Inter-quantile width

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inter-quantile distance, inter-quantile range

The difference between the lower and upper quantiles of the same level (cf. Quantile). Let $F(x)$ be a strictly-monotone continuous distribution function and let $p$ be an arbitrary number, $0<p<1/2$. The inter-quantile distance at level $p$ is defined as $x_{1-p}-x_p$, where $x_p$ and $x_{1-p}$ are the solutions of $F(x_p)=p$ and $F(x_{1-p})=1-p$, respectively. Inter-quantile distances at well-chosen levels $p$ are used in mathematical statistics and probability theory to characterize the dispersion (scatter) of probability distributions. E.g., the difference $x_{0.75}-x_{0.25}$, corresponding to $p=0.25$, has the name inter-quartile distance, and in the case of a normal distribution it is equal to $1.349\sigma$ (where $\sigma$ is the natural measure of dispersion, called the standard deviation); half the inter-quartile (inter-decile) is called the probable deviation (probable error or semi-inter-quartile distance). If $p=1/6$ or $p=1/10$, the inter-quantile distance is called the inter-sixtile or inter-tentile, respectively.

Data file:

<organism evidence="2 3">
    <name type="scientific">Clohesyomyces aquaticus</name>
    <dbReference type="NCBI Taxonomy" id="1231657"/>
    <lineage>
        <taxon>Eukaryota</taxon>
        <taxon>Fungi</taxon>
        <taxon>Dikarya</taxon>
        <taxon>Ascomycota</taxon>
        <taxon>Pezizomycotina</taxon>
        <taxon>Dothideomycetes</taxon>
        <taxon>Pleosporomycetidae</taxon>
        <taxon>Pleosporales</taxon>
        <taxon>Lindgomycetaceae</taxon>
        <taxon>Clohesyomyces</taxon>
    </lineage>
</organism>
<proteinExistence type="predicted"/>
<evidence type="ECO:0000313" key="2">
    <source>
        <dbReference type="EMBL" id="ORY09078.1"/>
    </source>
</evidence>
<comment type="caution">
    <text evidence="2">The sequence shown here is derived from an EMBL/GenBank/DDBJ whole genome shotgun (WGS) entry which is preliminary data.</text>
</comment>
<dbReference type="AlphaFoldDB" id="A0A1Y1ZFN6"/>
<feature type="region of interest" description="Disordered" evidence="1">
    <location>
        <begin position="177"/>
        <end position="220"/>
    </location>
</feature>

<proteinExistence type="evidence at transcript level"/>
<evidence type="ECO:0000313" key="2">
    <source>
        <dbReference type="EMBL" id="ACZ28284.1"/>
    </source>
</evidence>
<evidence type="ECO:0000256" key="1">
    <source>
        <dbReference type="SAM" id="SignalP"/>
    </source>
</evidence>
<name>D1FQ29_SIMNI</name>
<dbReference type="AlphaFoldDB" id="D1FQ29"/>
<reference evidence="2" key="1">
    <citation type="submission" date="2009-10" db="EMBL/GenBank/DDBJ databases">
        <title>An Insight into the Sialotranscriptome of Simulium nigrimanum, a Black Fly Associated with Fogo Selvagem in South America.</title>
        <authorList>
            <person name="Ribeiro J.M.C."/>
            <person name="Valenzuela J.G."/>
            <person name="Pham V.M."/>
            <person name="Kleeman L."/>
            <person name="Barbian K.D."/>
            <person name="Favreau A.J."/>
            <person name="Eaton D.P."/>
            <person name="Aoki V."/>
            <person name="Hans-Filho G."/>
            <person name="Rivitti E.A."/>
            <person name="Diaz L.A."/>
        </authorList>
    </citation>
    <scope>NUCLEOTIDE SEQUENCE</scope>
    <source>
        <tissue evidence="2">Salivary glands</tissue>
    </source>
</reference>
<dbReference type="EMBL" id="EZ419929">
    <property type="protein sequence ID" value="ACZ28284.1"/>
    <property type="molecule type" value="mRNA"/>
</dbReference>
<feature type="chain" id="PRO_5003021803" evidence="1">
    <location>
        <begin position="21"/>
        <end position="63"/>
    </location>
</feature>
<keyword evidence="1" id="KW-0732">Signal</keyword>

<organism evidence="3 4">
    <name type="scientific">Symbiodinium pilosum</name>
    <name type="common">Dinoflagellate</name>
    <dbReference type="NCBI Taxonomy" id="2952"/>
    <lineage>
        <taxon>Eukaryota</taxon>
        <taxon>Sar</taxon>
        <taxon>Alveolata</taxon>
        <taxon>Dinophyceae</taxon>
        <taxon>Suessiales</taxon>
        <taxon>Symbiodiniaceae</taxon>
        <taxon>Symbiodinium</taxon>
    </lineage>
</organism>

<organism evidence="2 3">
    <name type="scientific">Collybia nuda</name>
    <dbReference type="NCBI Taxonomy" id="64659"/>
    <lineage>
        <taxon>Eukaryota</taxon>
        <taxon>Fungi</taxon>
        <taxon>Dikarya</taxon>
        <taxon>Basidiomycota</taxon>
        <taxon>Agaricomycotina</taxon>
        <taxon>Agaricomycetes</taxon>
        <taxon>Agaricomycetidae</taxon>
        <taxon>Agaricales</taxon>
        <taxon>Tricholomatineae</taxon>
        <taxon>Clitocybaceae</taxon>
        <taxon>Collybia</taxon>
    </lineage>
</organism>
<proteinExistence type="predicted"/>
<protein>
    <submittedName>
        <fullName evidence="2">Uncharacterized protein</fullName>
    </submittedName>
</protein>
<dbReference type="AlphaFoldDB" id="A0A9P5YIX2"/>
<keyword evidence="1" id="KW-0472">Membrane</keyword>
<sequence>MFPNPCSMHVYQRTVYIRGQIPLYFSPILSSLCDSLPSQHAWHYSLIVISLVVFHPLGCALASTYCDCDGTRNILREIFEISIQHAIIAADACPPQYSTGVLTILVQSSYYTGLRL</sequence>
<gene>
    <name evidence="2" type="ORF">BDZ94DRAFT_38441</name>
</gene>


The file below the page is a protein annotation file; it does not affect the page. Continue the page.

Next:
[1] G.U. Yale, "An introduction to the theory of statistics" , Griffin (1916)
How to Cite This Entry:
Inter-quantile width. Encyclopedia of Mathematics. URL:
This article was adapted from an original article by L.N. Bol'shev (originator), which appeared in Encyclopedia of Mathematics - ISBN 1402006098. See original article